Wizards Coach Flip Saunders: “I want to compete for the playoffs”

Wizards Coach Flip Saunders hadn’t been allowed to comment on players or talk about basketball for nearly five months, so he had a lot material stored up when he finally had the chance to address reporters on Friday.


After five months, I’ve got a lot to say. (Jacquelyn Martin/AP)

Saunders rationalized what the team would have to accomplish in order to contend for a playoff spot. Playoffs? Yes, he invoked in the “P” word in his conversation, though the Wizards haven’t won more than 26 games in three seasons. He spoke so much that I decided to break up his responses into two blog posts. Here’s the first part, with his comments on Wall, Blatche, Young, McGee and other topics.

On his expectations for the Wizards: I want to compete for the playoffs. I think that, when I look at our team, we won [23] games. I said we lost 15 games in the last, with three minutes, where games could have gone either way. We find a way to win 10 of those games, all of a sudden, now you’re up to [33]. Now you think that if you keep injury-free and your guys progress, John progresses, ’Dray is healthy the whole year, JaVale progresses, all these guys kind of progress, you got a healthy Rashard [Lewis], and your rookies come along, then all of a sudden, you’re . . . getting into 40 [wins, based on an 82-game season]. And when you start getting into those late 30s, you’re looking, in our situation, in our league, at opportunity to make a run to get into the playoffs.

When you look at where we were at, you might say that’s not [realistic] but if you look at, and you really break it down to what you have to do, and where we have opportunities to have improvement, cutting down on turnovers and some of those things, those are things I think that are very attainable, are maybe that we can really work on, and some other areas you might not be able to do it.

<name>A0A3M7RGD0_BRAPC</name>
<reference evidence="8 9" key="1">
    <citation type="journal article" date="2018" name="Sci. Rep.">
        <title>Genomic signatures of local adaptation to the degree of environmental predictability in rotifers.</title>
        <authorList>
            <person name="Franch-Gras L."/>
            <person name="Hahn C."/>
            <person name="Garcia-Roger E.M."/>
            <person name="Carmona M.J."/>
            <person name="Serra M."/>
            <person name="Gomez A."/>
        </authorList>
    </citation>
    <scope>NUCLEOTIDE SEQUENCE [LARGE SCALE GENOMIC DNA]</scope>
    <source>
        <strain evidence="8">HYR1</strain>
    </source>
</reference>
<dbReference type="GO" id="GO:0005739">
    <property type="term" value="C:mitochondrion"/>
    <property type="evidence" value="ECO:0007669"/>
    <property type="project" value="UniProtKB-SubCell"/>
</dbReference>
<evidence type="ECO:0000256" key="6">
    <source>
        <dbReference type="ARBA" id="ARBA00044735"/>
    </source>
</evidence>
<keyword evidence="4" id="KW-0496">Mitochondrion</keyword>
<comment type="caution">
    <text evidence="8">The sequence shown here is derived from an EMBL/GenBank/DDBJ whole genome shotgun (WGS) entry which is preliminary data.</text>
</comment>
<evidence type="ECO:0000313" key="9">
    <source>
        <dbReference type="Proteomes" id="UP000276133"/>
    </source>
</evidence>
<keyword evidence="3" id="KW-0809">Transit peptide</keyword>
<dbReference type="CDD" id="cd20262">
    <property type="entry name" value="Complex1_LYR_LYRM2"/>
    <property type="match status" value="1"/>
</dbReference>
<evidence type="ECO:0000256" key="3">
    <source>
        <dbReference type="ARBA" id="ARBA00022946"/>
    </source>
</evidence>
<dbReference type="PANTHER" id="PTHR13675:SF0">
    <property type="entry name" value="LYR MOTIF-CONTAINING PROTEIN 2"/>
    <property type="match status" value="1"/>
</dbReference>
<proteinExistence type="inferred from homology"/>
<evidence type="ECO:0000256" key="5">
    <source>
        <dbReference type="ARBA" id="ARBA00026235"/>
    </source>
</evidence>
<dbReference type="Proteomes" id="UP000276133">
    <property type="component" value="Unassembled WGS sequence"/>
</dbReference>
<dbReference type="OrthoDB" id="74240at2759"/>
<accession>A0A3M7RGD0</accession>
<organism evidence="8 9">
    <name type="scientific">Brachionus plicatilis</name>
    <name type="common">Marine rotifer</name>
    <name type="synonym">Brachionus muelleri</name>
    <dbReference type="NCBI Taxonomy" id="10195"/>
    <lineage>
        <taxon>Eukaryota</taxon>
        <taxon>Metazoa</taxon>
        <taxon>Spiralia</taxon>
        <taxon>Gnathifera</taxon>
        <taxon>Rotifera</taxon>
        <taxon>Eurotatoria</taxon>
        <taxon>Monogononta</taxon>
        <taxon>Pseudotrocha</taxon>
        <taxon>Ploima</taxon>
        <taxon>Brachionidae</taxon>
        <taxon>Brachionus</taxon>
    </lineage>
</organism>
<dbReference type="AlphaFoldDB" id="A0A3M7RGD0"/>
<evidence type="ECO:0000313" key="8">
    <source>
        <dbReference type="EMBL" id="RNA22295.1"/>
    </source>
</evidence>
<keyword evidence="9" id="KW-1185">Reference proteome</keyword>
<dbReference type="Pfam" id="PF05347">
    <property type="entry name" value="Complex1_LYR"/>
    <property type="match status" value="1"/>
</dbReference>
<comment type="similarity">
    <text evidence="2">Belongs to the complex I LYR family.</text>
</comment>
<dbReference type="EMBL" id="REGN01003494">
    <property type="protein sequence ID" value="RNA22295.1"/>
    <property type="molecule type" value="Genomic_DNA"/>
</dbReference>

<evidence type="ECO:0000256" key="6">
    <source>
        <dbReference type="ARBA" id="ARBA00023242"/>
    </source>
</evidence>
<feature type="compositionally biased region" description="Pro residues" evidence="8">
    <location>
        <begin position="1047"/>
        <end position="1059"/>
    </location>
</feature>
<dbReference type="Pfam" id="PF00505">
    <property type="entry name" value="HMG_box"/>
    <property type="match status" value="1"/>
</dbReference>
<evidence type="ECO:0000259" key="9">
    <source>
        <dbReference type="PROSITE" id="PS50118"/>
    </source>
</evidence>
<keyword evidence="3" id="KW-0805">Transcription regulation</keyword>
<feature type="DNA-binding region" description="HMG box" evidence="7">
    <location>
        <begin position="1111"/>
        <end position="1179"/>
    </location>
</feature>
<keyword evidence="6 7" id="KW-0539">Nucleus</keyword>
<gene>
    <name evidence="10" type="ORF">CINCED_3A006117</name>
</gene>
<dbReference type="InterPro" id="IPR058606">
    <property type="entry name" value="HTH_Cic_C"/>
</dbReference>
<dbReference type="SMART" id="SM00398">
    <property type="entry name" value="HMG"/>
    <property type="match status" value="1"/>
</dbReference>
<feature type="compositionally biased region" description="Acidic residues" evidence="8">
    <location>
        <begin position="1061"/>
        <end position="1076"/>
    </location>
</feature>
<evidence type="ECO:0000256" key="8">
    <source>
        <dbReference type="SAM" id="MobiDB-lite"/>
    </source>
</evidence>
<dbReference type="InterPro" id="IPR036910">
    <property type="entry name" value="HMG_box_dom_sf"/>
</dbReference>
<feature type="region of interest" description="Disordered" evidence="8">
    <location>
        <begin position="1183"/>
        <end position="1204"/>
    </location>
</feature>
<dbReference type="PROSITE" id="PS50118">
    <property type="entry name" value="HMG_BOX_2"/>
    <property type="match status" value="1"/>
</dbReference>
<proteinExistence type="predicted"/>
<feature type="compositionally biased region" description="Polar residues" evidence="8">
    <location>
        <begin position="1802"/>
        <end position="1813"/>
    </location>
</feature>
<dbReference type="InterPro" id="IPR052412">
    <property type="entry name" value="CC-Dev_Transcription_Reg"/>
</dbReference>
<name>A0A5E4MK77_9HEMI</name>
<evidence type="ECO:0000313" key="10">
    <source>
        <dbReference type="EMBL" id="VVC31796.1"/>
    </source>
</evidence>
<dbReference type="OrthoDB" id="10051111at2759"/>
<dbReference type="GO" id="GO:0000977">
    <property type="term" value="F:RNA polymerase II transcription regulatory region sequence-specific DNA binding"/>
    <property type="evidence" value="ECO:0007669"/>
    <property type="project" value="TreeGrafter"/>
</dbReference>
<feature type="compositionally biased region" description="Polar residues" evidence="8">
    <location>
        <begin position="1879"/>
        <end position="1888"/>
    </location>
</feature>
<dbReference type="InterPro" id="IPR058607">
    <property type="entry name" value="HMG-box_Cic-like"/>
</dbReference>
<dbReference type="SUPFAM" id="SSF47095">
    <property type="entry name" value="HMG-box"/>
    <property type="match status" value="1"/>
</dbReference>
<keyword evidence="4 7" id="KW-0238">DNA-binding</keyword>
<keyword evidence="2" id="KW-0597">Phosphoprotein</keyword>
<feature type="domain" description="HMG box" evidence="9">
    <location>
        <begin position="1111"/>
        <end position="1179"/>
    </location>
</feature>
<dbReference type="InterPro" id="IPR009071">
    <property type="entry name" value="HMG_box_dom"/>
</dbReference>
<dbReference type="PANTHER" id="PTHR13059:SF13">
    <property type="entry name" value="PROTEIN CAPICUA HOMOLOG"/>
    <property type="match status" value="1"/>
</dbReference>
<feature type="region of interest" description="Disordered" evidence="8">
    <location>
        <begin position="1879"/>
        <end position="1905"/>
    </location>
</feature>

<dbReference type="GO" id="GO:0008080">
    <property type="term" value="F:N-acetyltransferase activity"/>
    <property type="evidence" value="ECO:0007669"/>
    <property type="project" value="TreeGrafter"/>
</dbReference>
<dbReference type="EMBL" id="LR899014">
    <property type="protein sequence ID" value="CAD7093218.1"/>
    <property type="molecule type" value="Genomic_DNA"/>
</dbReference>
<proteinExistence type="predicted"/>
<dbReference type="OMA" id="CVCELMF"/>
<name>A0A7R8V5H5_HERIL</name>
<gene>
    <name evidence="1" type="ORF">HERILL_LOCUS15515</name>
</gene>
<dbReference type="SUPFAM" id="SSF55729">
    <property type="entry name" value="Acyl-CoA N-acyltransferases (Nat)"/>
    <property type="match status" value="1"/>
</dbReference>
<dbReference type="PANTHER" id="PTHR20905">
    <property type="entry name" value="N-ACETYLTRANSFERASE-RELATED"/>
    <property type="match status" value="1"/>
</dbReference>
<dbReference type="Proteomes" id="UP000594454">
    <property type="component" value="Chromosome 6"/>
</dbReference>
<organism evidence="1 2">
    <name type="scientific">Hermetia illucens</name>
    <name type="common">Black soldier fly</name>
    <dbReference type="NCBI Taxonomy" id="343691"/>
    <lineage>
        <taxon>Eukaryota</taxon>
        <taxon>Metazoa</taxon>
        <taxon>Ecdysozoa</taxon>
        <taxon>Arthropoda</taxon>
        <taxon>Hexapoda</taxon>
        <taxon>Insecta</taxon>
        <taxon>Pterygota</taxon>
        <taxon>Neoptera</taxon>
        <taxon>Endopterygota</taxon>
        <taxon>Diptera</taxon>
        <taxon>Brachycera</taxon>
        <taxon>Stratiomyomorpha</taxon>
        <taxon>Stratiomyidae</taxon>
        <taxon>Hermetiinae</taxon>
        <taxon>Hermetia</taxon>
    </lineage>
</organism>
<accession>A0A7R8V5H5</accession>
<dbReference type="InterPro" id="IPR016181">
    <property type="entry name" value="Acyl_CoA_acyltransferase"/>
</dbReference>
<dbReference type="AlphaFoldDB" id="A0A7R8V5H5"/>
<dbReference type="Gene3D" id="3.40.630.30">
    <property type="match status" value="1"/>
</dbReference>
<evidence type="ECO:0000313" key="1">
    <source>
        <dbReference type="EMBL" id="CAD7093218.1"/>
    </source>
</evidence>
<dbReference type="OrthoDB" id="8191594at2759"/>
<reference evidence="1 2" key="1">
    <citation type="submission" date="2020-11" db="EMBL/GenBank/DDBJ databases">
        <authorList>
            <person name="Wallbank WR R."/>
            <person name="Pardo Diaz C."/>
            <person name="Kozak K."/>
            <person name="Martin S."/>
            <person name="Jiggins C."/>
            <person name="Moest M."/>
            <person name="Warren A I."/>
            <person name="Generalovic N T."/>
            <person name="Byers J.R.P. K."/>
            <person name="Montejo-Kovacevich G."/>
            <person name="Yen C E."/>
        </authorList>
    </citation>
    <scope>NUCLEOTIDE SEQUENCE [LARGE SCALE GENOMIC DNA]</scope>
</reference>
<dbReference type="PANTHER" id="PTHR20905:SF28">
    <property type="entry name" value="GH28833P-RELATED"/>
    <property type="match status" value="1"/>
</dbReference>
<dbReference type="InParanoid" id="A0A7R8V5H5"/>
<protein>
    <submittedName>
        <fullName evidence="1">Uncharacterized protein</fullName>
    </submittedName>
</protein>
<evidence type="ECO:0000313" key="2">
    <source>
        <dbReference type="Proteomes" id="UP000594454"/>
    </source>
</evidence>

On if he saw any improvements in John Wall this offseason: I think John, coming in, found it was a lot harder than he thought. He knew he was going to play against great players, but not every night. It’s like an all-star point guard every night, playing against a dominant player. I think that really helped him prepare as far as his focus, as far as how hard he worked and the things he did this summer.

There’s no question he’s got to get better as far as taking care of the basketball. A lot of his turnovers were kind of unforced turnovers, like no one was around him and he got snipered or something and just fell down. He went a little bit too fast sometimes. His maturity, his first year was a great learning experience. He had a great year and I think he’s going to build upon that.

His success is judged not by his personal success, but by the success of our team. That the thing we stressed to him at the end of the year. I think he stressed that a lot to himself as far as working on the things that he though could make the other guys better.

On bringing back Nick Young: Nick was important, as far as what we did, as a team. he’s our best perimeter shooter, consistent shooter. Knock-down three-point shooter and I think, as a team, any time you have assets, you always want to try to retain your assets. Because they help you not only with you have, to use them right now, but also the more assets you have, the more flexibility and ability you have to do things with your team down the road.


You like this, Flip? (Michael Dwyer/AP)